July 29, 2012 Leave a comment
at Shakespeare’s Globe, Saturday 28th July 2012
Many actors explain that for every character they play, no matter how evil, they have to be sympathetic in order to craft a truthful performance. In Richard III at the Globe, Mark Rylance goes a step further, ensuring audiences fall deeply in love with the anti-hero. We don’t love to hate him, but love to love this gentle, misunderstood and unstable Richard. But though Rylance’s performance and the support from those around him are strong, under Tim Carroll’s direction the two never quite work together.
From the moment he limps onto stage, Rylance is utterly magnetic. He holds the attention of the audience with a simple look or a well-timed sniff. At one point, a mobile phone beeps and he darts his head in the direction of the sound like a meerkat looking out over the desert. His laugh bellows around the auditorium, and it’s not until he’s bumped off a few enemies that we realise he’s the bad guy. Rylance suggests a slight autism in this Richard; his remarkable cunning is balanced by relatively weak social skills, meaning that along with his deformity he is truly an underdog. Like true Brits, we support him wholeheartedly, and indeed are implicit in his rise to power, taking the part of the civilians in the monk scene. Then again, we also support his downfall, as Richmond summons our cheers; just like our everyday selves, we can be played by politicians’ hyperbole, and change our mind without hesitation.
Rylance’s final scenes are truly heartbreaking, as the suggestion that he never really knew what he was doing becomes apparent. He sees the ghosts of his victims during his battle with Richmond (after seeing them looking like white turds in his dreams) and it suddenly dawns on him that he’s a murderer. His struggle is a constant one between latent violence and pure gentleness, and its the meeting of these which cause his demise.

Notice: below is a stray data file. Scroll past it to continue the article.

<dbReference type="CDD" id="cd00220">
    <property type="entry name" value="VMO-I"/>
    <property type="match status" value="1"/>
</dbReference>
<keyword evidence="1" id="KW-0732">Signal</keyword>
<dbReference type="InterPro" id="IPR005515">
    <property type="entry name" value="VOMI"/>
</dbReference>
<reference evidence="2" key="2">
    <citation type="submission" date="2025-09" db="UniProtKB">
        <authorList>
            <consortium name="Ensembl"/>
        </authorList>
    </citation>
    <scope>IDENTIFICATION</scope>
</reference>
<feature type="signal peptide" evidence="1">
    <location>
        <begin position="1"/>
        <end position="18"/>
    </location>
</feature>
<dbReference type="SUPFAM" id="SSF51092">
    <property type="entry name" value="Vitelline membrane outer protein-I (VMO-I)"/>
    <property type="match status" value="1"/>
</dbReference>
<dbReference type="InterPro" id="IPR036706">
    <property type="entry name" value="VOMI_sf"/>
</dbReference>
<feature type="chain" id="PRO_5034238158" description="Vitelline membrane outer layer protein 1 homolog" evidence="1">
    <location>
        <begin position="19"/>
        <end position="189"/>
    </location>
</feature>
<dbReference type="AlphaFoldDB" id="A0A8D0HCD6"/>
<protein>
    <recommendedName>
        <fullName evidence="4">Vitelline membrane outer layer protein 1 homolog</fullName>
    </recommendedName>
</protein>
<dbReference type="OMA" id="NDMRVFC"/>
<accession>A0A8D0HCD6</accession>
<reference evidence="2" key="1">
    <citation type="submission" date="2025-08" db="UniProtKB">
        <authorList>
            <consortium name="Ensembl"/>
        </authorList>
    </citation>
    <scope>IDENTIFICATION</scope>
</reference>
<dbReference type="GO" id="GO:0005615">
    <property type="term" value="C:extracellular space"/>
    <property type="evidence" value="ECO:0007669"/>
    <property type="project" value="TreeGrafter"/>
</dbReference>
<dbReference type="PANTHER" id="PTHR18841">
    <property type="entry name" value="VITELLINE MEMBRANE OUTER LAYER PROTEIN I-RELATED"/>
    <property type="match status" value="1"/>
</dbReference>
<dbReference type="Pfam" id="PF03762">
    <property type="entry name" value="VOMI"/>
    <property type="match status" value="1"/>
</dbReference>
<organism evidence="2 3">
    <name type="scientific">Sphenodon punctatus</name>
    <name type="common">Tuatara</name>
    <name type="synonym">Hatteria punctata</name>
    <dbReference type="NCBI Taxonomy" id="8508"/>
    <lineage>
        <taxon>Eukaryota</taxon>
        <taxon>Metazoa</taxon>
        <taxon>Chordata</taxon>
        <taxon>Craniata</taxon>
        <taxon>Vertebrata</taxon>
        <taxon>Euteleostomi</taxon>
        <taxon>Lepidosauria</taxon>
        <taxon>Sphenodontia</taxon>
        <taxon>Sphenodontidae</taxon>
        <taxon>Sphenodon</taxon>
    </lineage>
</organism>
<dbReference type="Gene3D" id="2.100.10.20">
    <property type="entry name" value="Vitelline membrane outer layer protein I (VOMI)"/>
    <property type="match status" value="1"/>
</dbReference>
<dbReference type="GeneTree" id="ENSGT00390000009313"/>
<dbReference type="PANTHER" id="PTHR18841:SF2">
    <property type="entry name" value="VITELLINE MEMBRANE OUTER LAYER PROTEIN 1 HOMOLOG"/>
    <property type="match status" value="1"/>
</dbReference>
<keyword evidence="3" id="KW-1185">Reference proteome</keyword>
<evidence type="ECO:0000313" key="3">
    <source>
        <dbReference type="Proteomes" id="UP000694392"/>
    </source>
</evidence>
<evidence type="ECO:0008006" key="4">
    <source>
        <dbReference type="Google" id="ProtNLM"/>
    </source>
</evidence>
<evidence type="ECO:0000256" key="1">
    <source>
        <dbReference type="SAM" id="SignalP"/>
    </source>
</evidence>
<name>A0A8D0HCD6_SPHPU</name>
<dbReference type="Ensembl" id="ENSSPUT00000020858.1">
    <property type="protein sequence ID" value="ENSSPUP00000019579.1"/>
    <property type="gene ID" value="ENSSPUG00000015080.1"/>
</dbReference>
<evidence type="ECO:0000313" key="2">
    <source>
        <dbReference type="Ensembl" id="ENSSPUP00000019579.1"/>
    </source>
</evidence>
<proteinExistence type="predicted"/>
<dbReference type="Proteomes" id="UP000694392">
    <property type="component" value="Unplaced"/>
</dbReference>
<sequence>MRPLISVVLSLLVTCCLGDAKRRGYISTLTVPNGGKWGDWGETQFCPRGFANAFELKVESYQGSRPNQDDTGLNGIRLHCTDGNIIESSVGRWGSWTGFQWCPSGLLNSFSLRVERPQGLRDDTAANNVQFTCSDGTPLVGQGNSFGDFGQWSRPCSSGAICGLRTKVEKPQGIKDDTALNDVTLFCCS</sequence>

Contrary to my words in my Henry V review, the Globe here finds strong support for Rylance. Liam Brennan’s grounded and kingly Clarence shows what England missed out on, and Paul Chahidi’s somewhat effeminate Hastings shows the corruption doesn’t just lie with Richard. Roger Lloyd pack is somewhat prone to declamation as Buckingham, but his comic timing forgives this, and though it initially seems James Garnon’s Duchess of York is going to be a caricature, there is surprising depth to this portrayal which goes beyond the visual joke of her gliding across the stage. Johnny Flynn’s Lady Anne doesn’t quite manage to capture the hurt the new queen suffers, though perhaps his performance is simply made to look weak against Samuel Barnett’s fine turn as Queen Elizabeth, demonstrating strong, principled opposition to Richard’s actions.
But though Carroll discovers some intriguing performances, it’s difficult to see why this group of people weren’t able to stop this gentle Richard. Their weaknesses are barely tangible; the only way this Richard would be able to come to power would be if he was surrounded by bumbling sycophants, but in this case the court is (mostly) fairly astute.
I also suspect that Jenny Tirimani’s Elizabethan costume and design, though gorgeous, doesn’t help matters. A Richard as different as Rylance’s needs an alternative context in which to work due to its removal from Shakespeare’s initial pantomimic portrait. The reason behind the decision to have an all-male cast in this instance also eludes me, for it seems to neither to add nor take away anything. These performances would not be much different in a black-box studio with a mixed cast (at least then we’d be rid of the Globe’s determination to create lazy comedy). Some would argue that ‘original-practices’ is a form of avant-gardism, which is ludicrous, seeing as to do so is to reject the last four hundred years of development in theatre. Still, that argument is for another day.
Watching Richard III on the same day as Henry V brings an interesting contrast to light. At the climax of each tetralogy of the Histories, Shakespeare shows two major uses of theatre; as reflection on issues within society (Richard III) and as a vehicle for hope (Henry V). And though it’s not quite as simple as that, it strikes me that perhaps this is the reason why neither production really works. There are elements of exposing corruption and hope respectively, but neither goes the whole hog. Nonetheless, they are representative of a general rise in the Histories’ popularity over the past few years (since the RSC’s cycle) as these plays get the recognition they deserve and we attempt to understand better our own links with history and where that may lead us in the future.